Self Motivation and Leadership SKills

The first 10 -15 days of January are already gone – and you are in the majority if most, if not all, of your 2015 resolutions have already bit the dust. Today’s Delfi Column discusses some tricks to setting and managing resolutions so that they actually do have staying power and make a difference.

Let’s turn to research in the business world to get started. John Zenger and Joseph Folkman are well-published authors on Leadership Competencies and 360 Feedback Assessments. Their research studies consistently demonstrate a interesting finding about the best way to achieve noticeable improvements in one’s leadership effectiveness (as measured by surveys of their direct reports and bosses). Their not-so-obvious answer is to focus on increasing the use and visibility of one’s strengths rather than focusing on those leadership behaviors that have been rated weakest. Observers rate the improvement in the leader’s effectiveness 2 or 3 times higher when the leader is focused of building strengths rather than fixing a weakness.

This certainly contradicts the normal approach taken by many of us We almost always strive to become better by focusing attention and effort on addressing one or more identified weakness. Research shows that most of our New Year’s Resolutions are focused on self-improvement through addressing a weakness, with a success rate of less than 10% on average. But the simple fact is that we enjoy doing what we are good at – and we often avoid or procrastinate doing those things that we are not so good at. This is the secret of success.

When we build a plan – or a resolution – focusing on increased use of one of our strengths, we are far more likely to stick with the planned change than if we are tackling something that we really do not enjoy doing. The longer that we keep doing something, the more likely it becomes an enduring behavior pattern, wired into our brains, with the result that it is much easier to keep achieving the change.

Hence, setting New Year’s resolutions about using more of your strengths, and paying less resolving attention to your weaknesses, is a great way to change your success rate. Another example of this principle is to start your next team meeting with the question: “What is an area of success since our last meeting – and what do we have to do to have more of these experiences”? It is a more energizing, engaging and upbeat conversation than starting the meeting focusing on a problem.

Here are a few other pointers to help increase your resolution success rate. Write down your resolution and how people will react to you differently once you have achieved your goal. What with they and you be seeing and saying that is different than today ? Visualizing success makes the goal more attractive – and hence commands more of your energy. To modify a famous quote by Ghandi,” you must do the change that you want others to see in you”.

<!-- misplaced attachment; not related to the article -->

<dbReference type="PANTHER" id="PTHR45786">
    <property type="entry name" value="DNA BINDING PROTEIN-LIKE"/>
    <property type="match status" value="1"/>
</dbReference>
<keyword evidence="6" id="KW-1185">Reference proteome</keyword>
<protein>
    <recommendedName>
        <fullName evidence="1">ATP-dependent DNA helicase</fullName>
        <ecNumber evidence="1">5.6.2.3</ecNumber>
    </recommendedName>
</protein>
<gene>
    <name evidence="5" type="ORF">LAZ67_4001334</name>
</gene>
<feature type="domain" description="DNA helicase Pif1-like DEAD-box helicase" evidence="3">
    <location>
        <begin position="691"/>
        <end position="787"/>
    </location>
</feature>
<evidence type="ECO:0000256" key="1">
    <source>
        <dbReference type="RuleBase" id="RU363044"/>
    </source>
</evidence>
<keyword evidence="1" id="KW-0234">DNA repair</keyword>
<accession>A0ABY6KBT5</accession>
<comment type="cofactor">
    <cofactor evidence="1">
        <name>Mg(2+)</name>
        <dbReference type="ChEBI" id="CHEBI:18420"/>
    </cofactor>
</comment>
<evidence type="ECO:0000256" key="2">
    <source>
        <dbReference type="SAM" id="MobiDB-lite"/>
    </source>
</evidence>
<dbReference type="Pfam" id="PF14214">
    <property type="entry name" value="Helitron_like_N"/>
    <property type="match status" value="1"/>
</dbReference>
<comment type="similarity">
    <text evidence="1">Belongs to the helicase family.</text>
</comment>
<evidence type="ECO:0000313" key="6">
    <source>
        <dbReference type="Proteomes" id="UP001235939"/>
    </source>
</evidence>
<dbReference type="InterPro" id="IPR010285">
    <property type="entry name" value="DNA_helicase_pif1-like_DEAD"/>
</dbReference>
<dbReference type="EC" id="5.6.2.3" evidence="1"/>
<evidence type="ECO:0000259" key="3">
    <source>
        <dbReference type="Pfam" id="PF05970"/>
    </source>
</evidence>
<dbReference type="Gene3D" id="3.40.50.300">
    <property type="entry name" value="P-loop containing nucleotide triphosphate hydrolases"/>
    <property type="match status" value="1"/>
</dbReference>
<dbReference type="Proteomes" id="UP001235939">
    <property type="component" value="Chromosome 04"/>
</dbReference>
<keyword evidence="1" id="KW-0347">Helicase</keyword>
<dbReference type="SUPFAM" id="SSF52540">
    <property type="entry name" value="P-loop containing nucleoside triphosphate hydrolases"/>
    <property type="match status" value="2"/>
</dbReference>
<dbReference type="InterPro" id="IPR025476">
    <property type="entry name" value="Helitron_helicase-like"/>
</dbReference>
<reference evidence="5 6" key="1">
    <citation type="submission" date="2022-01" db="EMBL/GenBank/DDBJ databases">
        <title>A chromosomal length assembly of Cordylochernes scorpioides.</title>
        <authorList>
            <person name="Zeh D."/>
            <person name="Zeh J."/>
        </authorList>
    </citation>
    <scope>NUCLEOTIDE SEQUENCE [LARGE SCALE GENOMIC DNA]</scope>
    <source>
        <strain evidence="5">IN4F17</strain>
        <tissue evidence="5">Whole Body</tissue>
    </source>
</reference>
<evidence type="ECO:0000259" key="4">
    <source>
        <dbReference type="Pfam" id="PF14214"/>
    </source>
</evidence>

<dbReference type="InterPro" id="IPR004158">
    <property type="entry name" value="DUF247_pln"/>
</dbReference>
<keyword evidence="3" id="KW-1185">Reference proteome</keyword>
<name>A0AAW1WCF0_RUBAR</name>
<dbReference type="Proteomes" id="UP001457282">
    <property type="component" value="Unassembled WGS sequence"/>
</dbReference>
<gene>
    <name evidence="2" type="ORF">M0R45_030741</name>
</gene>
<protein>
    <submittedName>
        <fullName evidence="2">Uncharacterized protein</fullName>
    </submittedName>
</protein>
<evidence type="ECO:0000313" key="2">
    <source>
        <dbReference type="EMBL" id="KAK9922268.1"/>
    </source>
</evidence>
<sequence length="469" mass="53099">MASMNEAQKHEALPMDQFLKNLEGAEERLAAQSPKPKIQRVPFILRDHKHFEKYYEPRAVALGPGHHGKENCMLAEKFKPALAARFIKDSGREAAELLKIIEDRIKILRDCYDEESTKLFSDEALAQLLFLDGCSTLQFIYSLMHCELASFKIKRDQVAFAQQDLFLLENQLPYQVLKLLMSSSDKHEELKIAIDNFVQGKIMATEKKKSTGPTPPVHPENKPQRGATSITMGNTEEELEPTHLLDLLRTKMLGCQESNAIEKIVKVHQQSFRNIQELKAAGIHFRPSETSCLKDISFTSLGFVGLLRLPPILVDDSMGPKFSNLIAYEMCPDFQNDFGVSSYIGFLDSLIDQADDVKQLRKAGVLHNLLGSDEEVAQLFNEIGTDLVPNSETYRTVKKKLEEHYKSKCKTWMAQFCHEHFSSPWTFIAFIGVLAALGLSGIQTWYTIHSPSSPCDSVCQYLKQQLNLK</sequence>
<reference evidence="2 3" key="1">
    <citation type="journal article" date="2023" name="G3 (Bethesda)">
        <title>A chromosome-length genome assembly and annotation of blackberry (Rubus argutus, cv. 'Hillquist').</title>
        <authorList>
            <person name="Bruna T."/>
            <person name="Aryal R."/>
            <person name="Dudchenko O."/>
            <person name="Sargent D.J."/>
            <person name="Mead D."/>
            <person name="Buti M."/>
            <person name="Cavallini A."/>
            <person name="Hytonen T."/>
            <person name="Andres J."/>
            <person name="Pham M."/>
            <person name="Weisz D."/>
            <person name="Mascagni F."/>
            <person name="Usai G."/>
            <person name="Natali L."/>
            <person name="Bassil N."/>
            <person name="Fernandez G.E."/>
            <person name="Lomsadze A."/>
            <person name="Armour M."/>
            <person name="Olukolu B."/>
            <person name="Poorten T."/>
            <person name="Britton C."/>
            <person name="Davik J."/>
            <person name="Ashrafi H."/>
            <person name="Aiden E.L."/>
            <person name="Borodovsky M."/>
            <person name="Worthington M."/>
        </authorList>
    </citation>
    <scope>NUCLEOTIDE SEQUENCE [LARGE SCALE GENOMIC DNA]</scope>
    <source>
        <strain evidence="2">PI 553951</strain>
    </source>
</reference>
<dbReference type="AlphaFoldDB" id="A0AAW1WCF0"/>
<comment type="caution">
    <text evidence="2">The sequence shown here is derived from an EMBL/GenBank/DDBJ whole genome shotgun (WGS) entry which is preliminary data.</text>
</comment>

Start with small steps and build a plan to success. Large goals create procrastination and easy admission of defeat. Smaller goals create optimism, enthusiasm and energy. And winning can be contagious – so set yourself up to win by setting smaller, but achievable goals. The recovering alcoholic’s most important and repeatable goal is to remain sober for the all of today. If it looks achievable, then it often becomes so.

Set up a measurement system that allows you to track your performance. There is a reason that the scoreboard occupies such a predominate place in every sporting facility. You always know when you are winning or losing. Metrics focus the mind, the effort and the determination. Do yourself, and your business a favor, and establish a scoreboard or a tracking system to chart progress towards a goal.

It’s the middle of January, and your traditional resolutions may have already fallen by the wayside. But we both know that you can make change resolutions at any time in your personal life – or in your business. The opportunity door did not slam shut on January 2nd for the rest of the year. Find a strength that you wish to focus more attention on, visualize what success looks like, build an achievable plan, put a progress tracking system in place, and start doing the change that you want others to see in you or your business. You deserve to have fun and experience success in the pursuit of improvement.